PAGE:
A few decades after the common dolphins disappeared from the Adriatic Sea, larger groups are reappearing over the recent years. Researchers at the Blue World Institute recorded the largest ever-observed group of over 50 common dolphins near the islet of Mana, located near Kornati!

During regular monitoring of the bottlenose dolphins in the area of northern Dalmatia, carried out by the Blue World Institute in collaboration with the Nature Park “Telaščica” and the National Park “Kornati”, researchers came across a group of over 50 common dolphins (Delphinus delphis), a regionally extinct species that no longer resides in the Adriatic Sea!

We encountered the group of common dolphins at about 2 NM west of the islet of Mana in the Kornati area. We spent a little more than two hours with them, collecting information on their behavior and taking photographs needed for photo identification. The fact that there were young dolphins and one newborn made us really happy! The dolphins occasionally swam at high speed and jumped, and it felt like we were on the ocean“says Tihana Vučur, a researcher at the Blue World Institute.

Her colleague, researcher Marko Radulović describes their encounter: “The dolphins were extremely friendly. They approached our boat few times and were bowriding. Moreover, when they turned away from the boat we saw them fishing for garfish near the surface. We also made some fantastic underwater shots!

The common dolphins, as their name suggests, were the most numerous dolphins in the Adriatic and Mediterranean Sea. Unfortunately, as well as the Mediterranean monk seal, the common dolphin is also considered a regionally extinct species in the Adriatic Sea because for some decades now there is no data on their permanent residence and reproduction, and the observations are rare and usually involve only a few individuals. That is why the encounter with this large group of common dolphins in the Adriatic is unique” says Dr. Nikolina Rako Gospić, director of the Blue World Institute´s science program.

The occasional appearance of a regionally extinct species in areas of former residence does not mean that the species has returned. However, the appearances that are more frequent may indicate that the species can again find the conditions necessary for at least a short-term stay in the area of ​​former residence. Researchers observed few smaller groups of about 20 to 30 common dolphins near the island of Dugi Otok during the summers of 2015 and 2016. The reappearance of this group, in which were also young dolphins, suggests that the species could return to the Adriatic one day.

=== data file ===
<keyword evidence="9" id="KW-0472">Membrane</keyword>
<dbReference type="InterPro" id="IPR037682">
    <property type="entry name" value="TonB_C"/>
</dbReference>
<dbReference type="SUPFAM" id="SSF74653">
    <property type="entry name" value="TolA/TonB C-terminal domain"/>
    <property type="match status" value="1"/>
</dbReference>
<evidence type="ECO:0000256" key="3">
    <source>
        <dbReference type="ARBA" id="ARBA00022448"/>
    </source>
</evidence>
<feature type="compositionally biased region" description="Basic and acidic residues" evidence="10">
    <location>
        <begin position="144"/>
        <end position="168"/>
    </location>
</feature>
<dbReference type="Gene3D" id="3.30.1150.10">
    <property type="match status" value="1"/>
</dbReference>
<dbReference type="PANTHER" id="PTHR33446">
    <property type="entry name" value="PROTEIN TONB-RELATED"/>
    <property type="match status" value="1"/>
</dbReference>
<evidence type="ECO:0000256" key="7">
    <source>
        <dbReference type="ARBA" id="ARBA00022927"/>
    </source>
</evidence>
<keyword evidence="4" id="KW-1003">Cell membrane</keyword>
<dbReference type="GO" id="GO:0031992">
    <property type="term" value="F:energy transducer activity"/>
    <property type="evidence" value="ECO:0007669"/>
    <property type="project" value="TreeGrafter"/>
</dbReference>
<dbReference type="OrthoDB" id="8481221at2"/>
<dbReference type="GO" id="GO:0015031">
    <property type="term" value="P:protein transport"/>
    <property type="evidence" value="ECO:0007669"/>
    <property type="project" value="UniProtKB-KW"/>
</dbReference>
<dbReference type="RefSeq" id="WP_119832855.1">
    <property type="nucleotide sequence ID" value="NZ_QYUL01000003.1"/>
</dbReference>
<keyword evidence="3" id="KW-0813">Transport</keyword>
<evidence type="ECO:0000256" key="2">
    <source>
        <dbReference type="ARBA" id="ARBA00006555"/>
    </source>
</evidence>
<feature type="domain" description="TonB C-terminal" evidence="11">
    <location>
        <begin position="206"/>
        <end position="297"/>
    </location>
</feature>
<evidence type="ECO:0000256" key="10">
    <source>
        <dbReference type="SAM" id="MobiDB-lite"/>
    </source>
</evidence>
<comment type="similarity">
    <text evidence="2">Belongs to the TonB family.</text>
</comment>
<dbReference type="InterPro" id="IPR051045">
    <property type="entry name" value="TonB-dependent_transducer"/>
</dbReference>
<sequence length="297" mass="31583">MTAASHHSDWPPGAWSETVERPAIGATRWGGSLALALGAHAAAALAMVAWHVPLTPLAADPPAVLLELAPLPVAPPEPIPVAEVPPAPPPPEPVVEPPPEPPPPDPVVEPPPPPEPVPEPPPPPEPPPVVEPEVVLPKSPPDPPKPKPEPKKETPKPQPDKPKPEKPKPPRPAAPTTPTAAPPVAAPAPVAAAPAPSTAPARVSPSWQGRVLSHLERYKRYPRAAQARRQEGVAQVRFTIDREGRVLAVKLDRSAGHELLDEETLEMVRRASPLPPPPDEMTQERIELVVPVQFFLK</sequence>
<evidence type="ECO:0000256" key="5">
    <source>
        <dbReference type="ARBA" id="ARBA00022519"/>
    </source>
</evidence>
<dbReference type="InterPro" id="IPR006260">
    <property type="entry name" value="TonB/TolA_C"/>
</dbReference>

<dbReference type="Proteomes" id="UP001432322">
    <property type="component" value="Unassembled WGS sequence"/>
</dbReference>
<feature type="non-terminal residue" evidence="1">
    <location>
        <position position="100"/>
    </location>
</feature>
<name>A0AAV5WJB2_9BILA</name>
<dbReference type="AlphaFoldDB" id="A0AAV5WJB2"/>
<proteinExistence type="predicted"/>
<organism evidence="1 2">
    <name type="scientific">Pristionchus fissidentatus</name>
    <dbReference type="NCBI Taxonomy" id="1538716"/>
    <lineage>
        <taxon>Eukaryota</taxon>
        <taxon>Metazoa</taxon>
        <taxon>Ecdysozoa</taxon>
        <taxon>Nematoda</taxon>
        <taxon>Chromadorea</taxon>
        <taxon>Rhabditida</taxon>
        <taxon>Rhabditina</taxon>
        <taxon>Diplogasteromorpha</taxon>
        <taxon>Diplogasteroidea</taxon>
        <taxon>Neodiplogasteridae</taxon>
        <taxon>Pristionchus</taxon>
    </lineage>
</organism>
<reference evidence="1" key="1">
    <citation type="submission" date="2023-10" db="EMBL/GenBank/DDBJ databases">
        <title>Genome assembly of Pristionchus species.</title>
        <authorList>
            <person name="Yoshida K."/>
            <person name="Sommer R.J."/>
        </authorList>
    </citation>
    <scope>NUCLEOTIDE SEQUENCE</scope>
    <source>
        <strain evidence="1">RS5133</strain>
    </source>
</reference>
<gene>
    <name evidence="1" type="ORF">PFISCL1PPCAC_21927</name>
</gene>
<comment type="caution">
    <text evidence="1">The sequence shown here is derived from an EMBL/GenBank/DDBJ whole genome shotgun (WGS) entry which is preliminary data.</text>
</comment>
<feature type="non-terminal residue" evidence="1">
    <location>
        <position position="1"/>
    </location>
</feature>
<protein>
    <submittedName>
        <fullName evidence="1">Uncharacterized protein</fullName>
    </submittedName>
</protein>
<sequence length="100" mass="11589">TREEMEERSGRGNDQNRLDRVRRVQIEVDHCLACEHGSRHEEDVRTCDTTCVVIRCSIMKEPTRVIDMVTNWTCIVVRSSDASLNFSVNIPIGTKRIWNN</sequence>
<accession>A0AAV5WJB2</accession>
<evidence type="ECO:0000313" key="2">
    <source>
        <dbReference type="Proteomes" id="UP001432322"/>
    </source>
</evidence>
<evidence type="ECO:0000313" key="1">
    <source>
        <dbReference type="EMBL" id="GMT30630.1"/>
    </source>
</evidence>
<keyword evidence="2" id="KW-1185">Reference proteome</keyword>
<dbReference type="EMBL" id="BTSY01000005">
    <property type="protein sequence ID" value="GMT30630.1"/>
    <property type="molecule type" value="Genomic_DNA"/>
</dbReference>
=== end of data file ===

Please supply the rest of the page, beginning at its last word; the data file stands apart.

Dr. Draško Holcer, senior curator of the Croatian Natural History Museum and president of the Blue World Institute, explored the reasons for disappearance of common dolphins from the Adriatic. “The beginning of the disappearance of the species from the Adriatic is linked to organized campaigns of killing and extermination because the dolphins were considered pests that destroy the fish stock and there was award for each killed dolphin. The extermination campaign escalated in the 1950s when almost 800 dolphins were killed mostly in the northern Adriatic area. The emergence of industrial fishing and ultimately overfishing, sea pollution (especially of northern Adriatic) and environmental changes caused by global warming and by the emergence of new species have led to the final disappearance of common dolphins from the Adriatic during the 1980s and 1990s. Unfortunately, the common dolphins are facing similar environmental problems throughout the Mediterranean. Today, this species is present in large number only in the Alboran Sea, the area around Malta and in some parts of the Aegean Sea” says Dr. Draško Holcer.